The pituitary gland is a pea-sized, small gland situated at the base of the brain under the hypothalamus. It synthesizes and releases several essential hormones. The pituitary gland regulates the secretion of other endocrine glands. Pituitary gland disorders include pituitary adenomas, hypopituitarism, hyperpituitarism, and Empty Sella syndrome.

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  • Management of Hypopituitarism: Hypopituitarism is characterized by a deficiency of one or more pituitary hormones. This condition affects several routine functions, including blood pressure, growth, and reproduction. The symptoms experienced by the patients depend on the type of hormone in short supply. The causes of hypopituitarism are a pituitary gland tumor, brain surgery, head injury, reduction or lack of blood flow to the pituitary gland or brain, brain hemorrhage, infection in the brain, inflammation of the pituitary gland, and certain medications, such as high-dose steroids. Management options include hormone replacement therapy and surgery.
  • Management of Growth Hormones Disorders: The synthesis and secretion of the growth hormone are regulated by the pituitary gland. There are several types of growth hormone disorders. When the growth hormone is released in a higher amount, the patients may develop acromegaly or gigantism. Its deficiency may result in growth retardation in children and growth hormone deficiency syndrome in adults. The symptoms of acromegaly are enlarged feet and hands, vision problems, excessive sweating, reduced joint mobility, and erectile dysfunction. The deficiency of growth hormone results in short stature with normal body proportions.
  • Management of Prolactin Disorders: There may be increased prolactin secretion from the pituitary gland. It may be due to a noncancerous tumor in the pituitary gland, and the condition is known as a prolactinoma. The symptoms of prolactinoma in females are painful intercourse, irregular menstrual cycles, acne, and increased body hair growth. The symptoms in males include smaller muscles, enlarged breasts, and erectile dysfunction. Management includes medications, radiation therapy, and surgery.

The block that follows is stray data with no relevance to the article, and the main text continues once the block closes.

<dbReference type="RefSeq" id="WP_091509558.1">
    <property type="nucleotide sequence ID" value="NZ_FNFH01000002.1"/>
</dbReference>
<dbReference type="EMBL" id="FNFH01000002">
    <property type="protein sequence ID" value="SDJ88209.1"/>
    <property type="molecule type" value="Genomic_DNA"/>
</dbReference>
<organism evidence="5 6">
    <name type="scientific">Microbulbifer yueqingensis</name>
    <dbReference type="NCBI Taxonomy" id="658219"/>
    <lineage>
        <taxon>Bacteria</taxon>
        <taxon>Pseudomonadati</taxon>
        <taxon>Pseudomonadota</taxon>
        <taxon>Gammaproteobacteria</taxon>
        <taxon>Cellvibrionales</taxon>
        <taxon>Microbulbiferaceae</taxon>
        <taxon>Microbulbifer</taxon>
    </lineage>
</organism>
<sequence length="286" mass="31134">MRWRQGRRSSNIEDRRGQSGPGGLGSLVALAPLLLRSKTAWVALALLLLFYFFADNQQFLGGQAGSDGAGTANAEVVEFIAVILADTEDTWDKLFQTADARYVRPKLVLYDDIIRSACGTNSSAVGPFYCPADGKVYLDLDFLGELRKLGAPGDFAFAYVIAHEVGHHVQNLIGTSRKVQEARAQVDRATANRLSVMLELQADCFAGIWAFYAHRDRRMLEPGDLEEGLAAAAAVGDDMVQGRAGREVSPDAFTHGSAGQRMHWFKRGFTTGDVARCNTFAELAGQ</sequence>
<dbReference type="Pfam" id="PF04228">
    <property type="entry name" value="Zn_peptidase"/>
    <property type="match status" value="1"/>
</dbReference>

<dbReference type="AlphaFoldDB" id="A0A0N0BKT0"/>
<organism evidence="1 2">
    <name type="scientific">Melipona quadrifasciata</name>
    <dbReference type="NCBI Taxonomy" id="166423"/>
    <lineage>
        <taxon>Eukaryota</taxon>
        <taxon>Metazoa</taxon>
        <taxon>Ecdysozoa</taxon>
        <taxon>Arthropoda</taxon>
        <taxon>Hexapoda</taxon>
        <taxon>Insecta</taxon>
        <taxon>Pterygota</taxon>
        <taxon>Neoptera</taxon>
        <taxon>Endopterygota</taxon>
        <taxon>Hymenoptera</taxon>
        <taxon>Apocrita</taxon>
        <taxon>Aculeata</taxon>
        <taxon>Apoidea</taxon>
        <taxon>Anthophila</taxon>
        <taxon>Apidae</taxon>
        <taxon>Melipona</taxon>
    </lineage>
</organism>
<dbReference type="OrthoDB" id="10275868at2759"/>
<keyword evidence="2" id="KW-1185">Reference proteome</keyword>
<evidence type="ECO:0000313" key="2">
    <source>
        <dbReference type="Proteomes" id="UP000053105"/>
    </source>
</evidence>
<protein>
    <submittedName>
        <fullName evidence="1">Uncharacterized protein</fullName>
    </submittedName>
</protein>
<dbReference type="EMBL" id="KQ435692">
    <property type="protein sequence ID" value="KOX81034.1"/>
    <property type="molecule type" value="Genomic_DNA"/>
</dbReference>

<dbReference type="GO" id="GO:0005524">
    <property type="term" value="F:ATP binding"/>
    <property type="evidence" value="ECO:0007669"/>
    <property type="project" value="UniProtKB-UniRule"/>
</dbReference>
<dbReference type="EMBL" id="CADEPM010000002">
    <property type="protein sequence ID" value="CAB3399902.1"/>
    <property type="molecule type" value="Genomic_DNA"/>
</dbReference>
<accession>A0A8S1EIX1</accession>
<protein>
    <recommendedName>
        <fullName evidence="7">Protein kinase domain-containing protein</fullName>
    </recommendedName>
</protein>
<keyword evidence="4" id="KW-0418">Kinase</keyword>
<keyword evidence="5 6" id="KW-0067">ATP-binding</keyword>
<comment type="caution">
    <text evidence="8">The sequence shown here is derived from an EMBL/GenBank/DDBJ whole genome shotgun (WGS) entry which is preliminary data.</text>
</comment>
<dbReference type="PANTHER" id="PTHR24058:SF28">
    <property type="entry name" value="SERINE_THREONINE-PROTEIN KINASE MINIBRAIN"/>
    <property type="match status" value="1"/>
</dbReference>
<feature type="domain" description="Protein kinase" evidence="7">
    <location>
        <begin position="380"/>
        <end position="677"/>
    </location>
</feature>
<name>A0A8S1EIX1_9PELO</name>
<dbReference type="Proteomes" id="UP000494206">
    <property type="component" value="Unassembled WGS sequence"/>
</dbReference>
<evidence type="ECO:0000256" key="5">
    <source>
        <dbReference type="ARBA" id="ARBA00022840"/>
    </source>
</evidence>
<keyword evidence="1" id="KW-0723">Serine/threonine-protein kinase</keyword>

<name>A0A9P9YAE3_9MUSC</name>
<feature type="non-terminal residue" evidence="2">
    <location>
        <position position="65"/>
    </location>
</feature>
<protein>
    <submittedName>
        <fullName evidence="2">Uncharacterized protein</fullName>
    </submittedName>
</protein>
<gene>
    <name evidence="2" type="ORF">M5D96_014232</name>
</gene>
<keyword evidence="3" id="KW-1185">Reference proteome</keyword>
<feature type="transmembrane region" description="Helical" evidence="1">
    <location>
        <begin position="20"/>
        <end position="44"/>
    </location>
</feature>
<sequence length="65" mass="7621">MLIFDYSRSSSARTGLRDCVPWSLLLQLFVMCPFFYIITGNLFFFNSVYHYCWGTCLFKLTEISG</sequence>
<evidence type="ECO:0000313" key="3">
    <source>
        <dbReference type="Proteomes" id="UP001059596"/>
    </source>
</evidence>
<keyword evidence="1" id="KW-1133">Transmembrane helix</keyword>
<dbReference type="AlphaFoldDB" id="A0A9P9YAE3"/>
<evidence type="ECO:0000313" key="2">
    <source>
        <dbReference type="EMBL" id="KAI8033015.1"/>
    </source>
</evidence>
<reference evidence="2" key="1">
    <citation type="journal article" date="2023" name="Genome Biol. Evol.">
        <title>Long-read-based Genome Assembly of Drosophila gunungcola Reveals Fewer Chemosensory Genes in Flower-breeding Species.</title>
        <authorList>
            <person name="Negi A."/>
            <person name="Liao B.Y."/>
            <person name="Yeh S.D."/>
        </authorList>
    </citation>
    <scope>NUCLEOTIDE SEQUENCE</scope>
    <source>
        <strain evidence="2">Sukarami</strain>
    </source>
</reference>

• Management of Other Pituitary Tumors: Several types of tumors develop in the pituitary gland. These include non functional adenomas, macroadenomas and microadenomas, ACTH-producing tumors, and growth hormone-producing tumors. The patients may experience symptoms due to tumor pressure or alterations in hormone release. Management depends upon the type of tumor and includes medications, radiation therapy, and surgery.
  • Specialized Endocrine Dynamic Function Tests: The endocrine dynamic function tests include testing the function of endocrine glands, such as the adrenal pituitary, pancreas, and gonads. The tests for adrenal glands are the short Synacthen test, the cortisol day curve on hydrocortisone, renin/aldosterone studies, and the saline infusion test for hyperaldosteronism, among others.


Prolactinoma is diagnosed through the following methods:

  • Physical examination: The doctor performs a comprehensive examination to identify the signs of higher prolactin levels. If the doctor believes that the patient has prolactinoma, the patient is advised to undergo further testing.
  • Growth hormone deficiency: Symptoms include muscle weakness, social isolation, fatigue, and altered body fat composition.
  • Blood tests: Blood tests are performed to determine the prolactin levels in the blood. The doctor may also suggest a pregnancy test in females of childbearing age.
  • Imaging: The patient may undergo magnetic resonance imaging for the diagnosis of prolactinoma.

The symptoms of hypopituitarism depend on the type of deficiency:

  • Thyroid-stimulating hormone (TSH) deficiency: Symptoms include weight gain, fatigue, dry skin, constipation, and increased sensitivity to colds.
  • Growth hormone deficiency: Symptoms include muscle weakness, social isolation, fatigue, and altered body fat composition.
  • Luteinizing hormone and follicle-stimulating hormone deficiency: Symptoms in females include irregular periods, hot flashes, and lack of milk for breastfeeding. Symptoms in males include mood changes and erectile dysfunction.
  • Antidiuretic hormone (ADH) deficiency: Symptoms include extreme thirst, excessive urination, and an imbalance in electrolytes.
  • Adrenocorticotropic hormone (ACTH) deficiency: Symptoms include confusion, fatigue, frequent infections, and abdominal pain.